Salix acutifolia ‘Blue Streak’

acutifolia = short-pointed leaf  

Sharp-leaf Willow

A very showy male clone of a species that grows wild in Poland and Russia. It can grow to 30ft x 20ft, but better if coppiced every 2-3 years to encourage vigorous young growth. This cultivar maybe the same as S. a. ‘Pendulifolia’. Young twigs are dark red-purple and mature stems are covered with a vividly white bloom. Leaves, long, narrow, bright green and weeping. They turn bright yellow in Autumn add to the year-round show! Pointed silvery-white catkins to 2in with yellow anthers show early in March-April well before the leaves appear. In autumn the leaves turn bright yellow in a last fling before winter. Very showy in the winter landscape against dark conifers. Grow in full sun; moist, not wet soils; not fussy about pH. Hardy to Zone 4.

USES: all-season ornamental shrub; cut stems for winter displays. Last April I cut a 7ft long stem in full flower, but before the pollen appeared; I didn't put it in water. In October it looked exactly as it had when I brought it in!

2-year growth in the nursery, with elegant weeping leaves and bright white stems in late-August.

Glossy young leaves in spring with red twigs; main stems starting to whiten.

Young stems in late summer with dazzling white bloom that lasts all winter; botanically pruinose!

Showy pointed silver pussies on dark red twigs in late March in Northern Vermont.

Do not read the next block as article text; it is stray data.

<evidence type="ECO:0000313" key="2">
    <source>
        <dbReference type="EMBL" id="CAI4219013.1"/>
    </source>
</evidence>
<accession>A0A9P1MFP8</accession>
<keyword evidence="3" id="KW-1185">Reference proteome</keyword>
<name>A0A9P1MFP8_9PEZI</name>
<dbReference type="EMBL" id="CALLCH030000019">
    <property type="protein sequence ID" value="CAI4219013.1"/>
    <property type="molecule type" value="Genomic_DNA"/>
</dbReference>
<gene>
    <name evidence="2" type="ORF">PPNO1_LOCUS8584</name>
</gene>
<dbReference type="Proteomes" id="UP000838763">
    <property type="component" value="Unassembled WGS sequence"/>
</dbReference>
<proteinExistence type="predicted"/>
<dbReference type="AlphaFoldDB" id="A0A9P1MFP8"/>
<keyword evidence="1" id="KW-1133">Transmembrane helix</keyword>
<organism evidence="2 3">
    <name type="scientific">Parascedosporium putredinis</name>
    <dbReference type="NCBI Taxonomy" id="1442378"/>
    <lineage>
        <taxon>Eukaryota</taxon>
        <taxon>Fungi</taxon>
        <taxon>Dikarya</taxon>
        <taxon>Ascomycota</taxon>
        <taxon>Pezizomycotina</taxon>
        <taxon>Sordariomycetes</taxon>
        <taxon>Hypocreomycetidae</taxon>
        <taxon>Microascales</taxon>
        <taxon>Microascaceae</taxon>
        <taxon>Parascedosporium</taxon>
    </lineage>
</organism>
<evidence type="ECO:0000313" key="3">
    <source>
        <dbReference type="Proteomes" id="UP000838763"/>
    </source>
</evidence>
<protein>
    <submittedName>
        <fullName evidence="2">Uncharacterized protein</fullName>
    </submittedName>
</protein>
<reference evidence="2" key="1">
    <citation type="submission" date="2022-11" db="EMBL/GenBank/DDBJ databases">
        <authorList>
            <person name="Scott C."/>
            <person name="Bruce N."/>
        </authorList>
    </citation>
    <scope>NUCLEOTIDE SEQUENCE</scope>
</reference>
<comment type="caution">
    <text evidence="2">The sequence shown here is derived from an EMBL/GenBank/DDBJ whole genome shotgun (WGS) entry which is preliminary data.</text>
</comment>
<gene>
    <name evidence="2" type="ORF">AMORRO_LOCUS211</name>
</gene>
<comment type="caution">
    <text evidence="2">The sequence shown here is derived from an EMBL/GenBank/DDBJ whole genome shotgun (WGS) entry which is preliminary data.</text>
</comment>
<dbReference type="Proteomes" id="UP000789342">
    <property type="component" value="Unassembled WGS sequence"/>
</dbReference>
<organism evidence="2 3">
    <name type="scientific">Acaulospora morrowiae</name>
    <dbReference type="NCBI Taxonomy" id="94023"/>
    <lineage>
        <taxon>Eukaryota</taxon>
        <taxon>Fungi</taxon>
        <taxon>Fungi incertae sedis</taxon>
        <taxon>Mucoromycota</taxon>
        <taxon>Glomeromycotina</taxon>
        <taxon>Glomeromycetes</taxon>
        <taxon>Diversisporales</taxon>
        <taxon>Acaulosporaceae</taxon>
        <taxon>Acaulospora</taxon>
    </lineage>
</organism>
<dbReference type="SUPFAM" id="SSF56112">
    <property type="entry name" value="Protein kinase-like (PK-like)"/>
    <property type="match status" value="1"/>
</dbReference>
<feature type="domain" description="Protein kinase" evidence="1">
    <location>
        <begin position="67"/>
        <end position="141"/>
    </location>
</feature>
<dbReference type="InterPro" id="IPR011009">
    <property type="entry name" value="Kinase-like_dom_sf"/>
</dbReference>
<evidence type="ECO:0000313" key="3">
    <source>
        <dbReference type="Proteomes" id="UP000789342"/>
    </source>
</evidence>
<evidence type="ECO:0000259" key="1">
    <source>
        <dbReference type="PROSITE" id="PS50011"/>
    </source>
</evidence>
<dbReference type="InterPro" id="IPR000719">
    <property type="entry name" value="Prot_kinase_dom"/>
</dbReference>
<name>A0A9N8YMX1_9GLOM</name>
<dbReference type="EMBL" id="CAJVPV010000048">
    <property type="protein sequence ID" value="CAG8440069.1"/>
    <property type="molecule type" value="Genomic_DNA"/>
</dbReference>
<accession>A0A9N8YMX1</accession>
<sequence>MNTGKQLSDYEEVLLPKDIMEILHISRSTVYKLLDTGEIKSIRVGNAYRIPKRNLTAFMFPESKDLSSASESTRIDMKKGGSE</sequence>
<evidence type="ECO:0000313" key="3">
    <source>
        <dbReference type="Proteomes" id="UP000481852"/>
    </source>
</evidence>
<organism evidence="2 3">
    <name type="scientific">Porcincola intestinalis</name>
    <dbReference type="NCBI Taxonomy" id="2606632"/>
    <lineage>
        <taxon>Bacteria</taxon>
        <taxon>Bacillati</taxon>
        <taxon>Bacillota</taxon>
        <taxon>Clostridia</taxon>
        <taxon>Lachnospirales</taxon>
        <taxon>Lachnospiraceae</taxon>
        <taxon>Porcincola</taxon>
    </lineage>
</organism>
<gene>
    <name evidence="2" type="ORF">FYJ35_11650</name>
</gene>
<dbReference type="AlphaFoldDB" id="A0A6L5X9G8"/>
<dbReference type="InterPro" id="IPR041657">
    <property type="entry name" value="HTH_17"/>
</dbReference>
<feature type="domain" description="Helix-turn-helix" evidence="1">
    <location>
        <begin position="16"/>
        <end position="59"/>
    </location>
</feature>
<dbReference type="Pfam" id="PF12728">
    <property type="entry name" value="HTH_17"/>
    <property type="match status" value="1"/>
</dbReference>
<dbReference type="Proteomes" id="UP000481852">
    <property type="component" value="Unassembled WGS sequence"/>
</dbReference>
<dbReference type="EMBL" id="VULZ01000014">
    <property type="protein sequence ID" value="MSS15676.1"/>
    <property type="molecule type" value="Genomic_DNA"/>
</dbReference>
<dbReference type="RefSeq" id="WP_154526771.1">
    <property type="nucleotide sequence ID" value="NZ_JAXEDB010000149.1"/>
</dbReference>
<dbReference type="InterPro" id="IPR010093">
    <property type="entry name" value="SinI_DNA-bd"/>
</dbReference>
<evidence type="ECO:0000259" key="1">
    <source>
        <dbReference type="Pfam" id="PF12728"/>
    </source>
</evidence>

These make great long-lasting dried flower bouquets.

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The male flowers have done their thing by early May and new leaves are starting to appear.

First years growth shows a delightful pink-gray color in mid-summer and whiten as autumn approaches.

'Blue Streak' is one of the first willows to open in spring and very long-lasting. Plants are covered with silver-gray catkins in mid-April.

Young catkins with the anthers emerging from the silver-gray pussies in mid-April

Next year's flower buds in late October.

Very distinctive shape.

Bright red stem, bright yellow catkins—this is a real show-off!

Bright yellow leaves of autumn, truly a plant for all seasons!

Golden-yellow Autumn color in late-October is one of the distinguishing features

between this and the closely related S. daphnoides

Who says winter is drab? Take a look at these colors and see the possibilites!

That's S. xfragilis 'Basfordiana' in the background in April.

At top left, an early bee finds food in April! One of the many hot dining spots open in this nursery!


of Michael Dodge